Marmozets

Date:Tue 06 Feb
Time:7pm (doors)
Venue:J1
Price:£14.50 adv

While you shouldn’t judge a book by its cover, it’s often possible to glean a lot about an album from its title. Take the 2014 debut album from the MARMOZETS – Becca MacIntyre, Sam MacIntyre, Josh MacIntyre, Jack Bottomley and Will Bottomley – a band that’s more than a gang: they’re quite literally family. ‘THE WEIRD AND WONDERFUL MARMOZETS’ perfectly encapsulated the unpredictable yet undeniable music the Bingley band had been creating since their inception.
 
But what do you call the follow-up to a record which was described by Q magazine as “A very impressive, ambitious debut” and won the coveted Album Of The Year at the Kerrang! Awards, but has also seen its creators overcome personal hardships, learn valuable life lessons, and gain a sense of perspective? Knowing what the band knows now, it could only be called ‘KNOWING WHAT YOU KNOW NOW’. The presence of the legendary producer GIL NORTON (Foo Fighters, Pixies) at the helm ensures that this is the MARMOZETS’ most ambitious and accomplished offering to date.

“The second ‘those words’ came up in a conversation I said, ‘That would make a brilliant album title’,” recalls rhythm guitarist Sam MacIntyre. His sister, vocalist Becca MacIntyre (who Noisey describe as ‘an amazing fronthuman’), became so enthusiastic about the phrase that she took to covertly dropping it into her answers to journalists that remained unaware of the scoop being waved under their noses (“It perfectly summed everything we’d be through up,” she says).
 
The natural follow-up question those same journalists will be asking in the months to come is: what is it the band has learned that they’ve put into action on album number two? Turns out it’s that most important of virtues: patience – with regards to their interpersonal relationships (“We laid a number of issues on the table that had been stopping us moving forward,” says drummer Josh) and the creative process.

 “Patience was a massive thing,” says Sam. “We struggled because we wanted all of the songs to be written there and then. We were writing loads, but they just weren’t right.” Becca adds, “We had all those years to write the first album. There was no thinking and no pressure; it organically just came out.”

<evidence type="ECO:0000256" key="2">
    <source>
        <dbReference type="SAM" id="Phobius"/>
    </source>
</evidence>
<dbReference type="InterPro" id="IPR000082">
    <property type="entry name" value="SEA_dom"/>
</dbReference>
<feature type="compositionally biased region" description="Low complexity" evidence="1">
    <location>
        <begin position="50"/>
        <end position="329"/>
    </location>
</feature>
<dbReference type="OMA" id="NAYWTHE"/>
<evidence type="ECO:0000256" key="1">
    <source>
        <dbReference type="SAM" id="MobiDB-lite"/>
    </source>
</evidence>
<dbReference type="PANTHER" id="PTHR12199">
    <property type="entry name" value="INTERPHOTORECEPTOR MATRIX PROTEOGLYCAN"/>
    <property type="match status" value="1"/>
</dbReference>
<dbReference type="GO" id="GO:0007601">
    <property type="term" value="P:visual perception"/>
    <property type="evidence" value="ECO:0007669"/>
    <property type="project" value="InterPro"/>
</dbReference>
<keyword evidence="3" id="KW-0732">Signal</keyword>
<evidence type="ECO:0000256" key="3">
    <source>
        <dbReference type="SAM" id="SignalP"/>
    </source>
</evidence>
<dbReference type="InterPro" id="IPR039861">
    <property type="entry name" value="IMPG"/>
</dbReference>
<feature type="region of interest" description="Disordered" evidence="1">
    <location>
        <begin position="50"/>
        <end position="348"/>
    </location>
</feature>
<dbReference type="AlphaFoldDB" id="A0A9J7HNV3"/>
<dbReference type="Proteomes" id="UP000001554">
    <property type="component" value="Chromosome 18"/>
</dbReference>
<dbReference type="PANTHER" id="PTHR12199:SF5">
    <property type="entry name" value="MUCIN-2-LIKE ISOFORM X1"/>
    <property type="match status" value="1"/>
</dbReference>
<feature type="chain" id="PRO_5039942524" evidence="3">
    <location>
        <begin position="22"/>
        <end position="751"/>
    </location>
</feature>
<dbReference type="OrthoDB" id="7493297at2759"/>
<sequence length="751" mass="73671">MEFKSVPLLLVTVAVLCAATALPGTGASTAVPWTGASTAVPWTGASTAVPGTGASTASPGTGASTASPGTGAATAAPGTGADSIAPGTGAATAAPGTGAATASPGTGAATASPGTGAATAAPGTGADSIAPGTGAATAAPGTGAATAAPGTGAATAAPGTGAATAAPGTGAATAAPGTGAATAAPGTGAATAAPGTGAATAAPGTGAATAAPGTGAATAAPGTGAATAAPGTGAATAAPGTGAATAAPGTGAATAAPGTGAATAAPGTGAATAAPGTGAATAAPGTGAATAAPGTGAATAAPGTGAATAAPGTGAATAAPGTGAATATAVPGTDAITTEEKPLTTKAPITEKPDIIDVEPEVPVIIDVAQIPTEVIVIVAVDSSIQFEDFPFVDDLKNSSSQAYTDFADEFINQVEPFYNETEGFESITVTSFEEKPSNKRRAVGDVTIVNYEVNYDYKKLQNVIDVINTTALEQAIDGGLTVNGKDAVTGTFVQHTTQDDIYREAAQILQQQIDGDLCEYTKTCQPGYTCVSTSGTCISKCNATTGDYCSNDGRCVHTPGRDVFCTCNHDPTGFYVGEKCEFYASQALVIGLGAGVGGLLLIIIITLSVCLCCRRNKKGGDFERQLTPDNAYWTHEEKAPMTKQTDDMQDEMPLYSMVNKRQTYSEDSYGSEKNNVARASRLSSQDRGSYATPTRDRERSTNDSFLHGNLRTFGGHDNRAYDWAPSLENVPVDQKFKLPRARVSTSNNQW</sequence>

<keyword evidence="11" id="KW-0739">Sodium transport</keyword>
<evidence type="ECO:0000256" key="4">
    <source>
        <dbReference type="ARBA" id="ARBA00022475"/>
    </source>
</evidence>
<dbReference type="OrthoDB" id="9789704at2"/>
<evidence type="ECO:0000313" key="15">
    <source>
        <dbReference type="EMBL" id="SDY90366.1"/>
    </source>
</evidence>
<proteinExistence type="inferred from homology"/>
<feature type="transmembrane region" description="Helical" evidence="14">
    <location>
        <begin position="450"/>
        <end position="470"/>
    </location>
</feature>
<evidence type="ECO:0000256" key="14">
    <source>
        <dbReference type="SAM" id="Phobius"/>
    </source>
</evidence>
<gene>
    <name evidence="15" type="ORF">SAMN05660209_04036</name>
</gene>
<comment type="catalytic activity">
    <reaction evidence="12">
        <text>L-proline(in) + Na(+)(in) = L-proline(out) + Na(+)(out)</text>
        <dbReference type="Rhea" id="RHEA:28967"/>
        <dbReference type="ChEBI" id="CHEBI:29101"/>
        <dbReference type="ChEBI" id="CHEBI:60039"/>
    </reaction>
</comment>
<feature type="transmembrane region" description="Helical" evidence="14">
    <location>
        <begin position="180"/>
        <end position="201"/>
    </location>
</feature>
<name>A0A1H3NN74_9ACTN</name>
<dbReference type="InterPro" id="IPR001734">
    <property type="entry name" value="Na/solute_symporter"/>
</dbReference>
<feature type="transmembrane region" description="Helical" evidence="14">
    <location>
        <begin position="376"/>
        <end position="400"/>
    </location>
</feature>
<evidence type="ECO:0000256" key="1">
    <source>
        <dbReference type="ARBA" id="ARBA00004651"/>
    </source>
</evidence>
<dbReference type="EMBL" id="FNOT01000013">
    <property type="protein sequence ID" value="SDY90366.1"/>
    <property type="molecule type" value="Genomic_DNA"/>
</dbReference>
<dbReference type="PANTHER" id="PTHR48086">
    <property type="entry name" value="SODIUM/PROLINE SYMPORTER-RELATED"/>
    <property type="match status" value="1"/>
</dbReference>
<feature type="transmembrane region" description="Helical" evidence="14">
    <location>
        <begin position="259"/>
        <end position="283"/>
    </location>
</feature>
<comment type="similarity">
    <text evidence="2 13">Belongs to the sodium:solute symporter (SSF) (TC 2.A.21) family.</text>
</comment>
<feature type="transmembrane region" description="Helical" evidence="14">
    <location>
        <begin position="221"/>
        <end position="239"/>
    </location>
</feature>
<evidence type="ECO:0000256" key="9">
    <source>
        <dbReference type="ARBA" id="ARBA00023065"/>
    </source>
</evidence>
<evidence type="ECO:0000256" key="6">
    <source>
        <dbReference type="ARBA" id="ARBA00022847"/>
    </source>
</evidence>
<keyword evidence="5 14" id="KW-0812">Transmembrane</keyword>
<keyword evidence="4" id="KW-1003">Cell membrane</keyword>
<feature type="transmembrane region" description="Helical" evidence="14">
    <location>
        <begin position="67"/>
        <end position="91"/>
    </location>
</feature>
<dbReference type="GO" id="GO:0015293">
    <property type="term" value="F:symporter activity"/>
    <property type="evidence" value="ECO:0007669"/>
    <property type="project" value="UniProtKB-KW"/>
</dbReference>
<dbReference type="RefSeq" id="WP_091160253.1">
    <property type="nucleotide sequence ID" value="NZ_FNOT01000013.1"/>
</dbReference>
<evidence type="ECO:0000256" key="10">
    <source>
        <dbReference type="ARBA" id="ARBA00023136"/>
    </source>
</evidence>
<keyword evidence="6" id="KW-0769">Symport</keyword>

Against this backdrop the singer had her own patience tested as part of “the hardest of [her] entire life” – undergoing surgery on both knees, at different times, just to make the experience even more arduous – that left her unsure she’d be able to continue doing the thing she loved. “For months I couldn’t do anything,” admits Becca. “I didn’t think I’d be able to do this again; I had to teach myself to walk again.” Whilst she endured and overcame, her band also took its time in regaining its momentum.
 
“There was a lot of hitting the crossbar,” suggests lead guitarist Jack Bottomley of their initial misfires. “We were working on what we had rather than the best stuff we could be doing.” “There wasn’t that feeling of laughing and buzzing when we’d written a song and played through it the way we had before,” adds Josh. “We know that when you don’t give up, amazing things happen,” says Becca.

And so it was proved when the band wrote the angular, pounding ‘New Religion’ which provided the pivotal moment of genesis for what was to come.

“We knew that was the start of it,” says Becca, excitedly. “Us getting that buzz again was the indicator we’d got to where we needed to be,” agrees Josh. “From then, all these little moments started happening that snowballed into these songs,” adds Sam.

That rush of momentum also resulted in ‘Play’, the “real statement of intent no brainer” first taste of the MARMOZETS’ new chapter – earning the unprecedented accolade of being declared both Radio 1’s Daniel P. Carter’s ‘Rockest Record’ and Annie Mac’s ‘Hottest Record’. The NME highlighted ‘Play’ as one of their best new tracks and added, “The Brit alt-rockers return and they’re sounding absolutely massive.”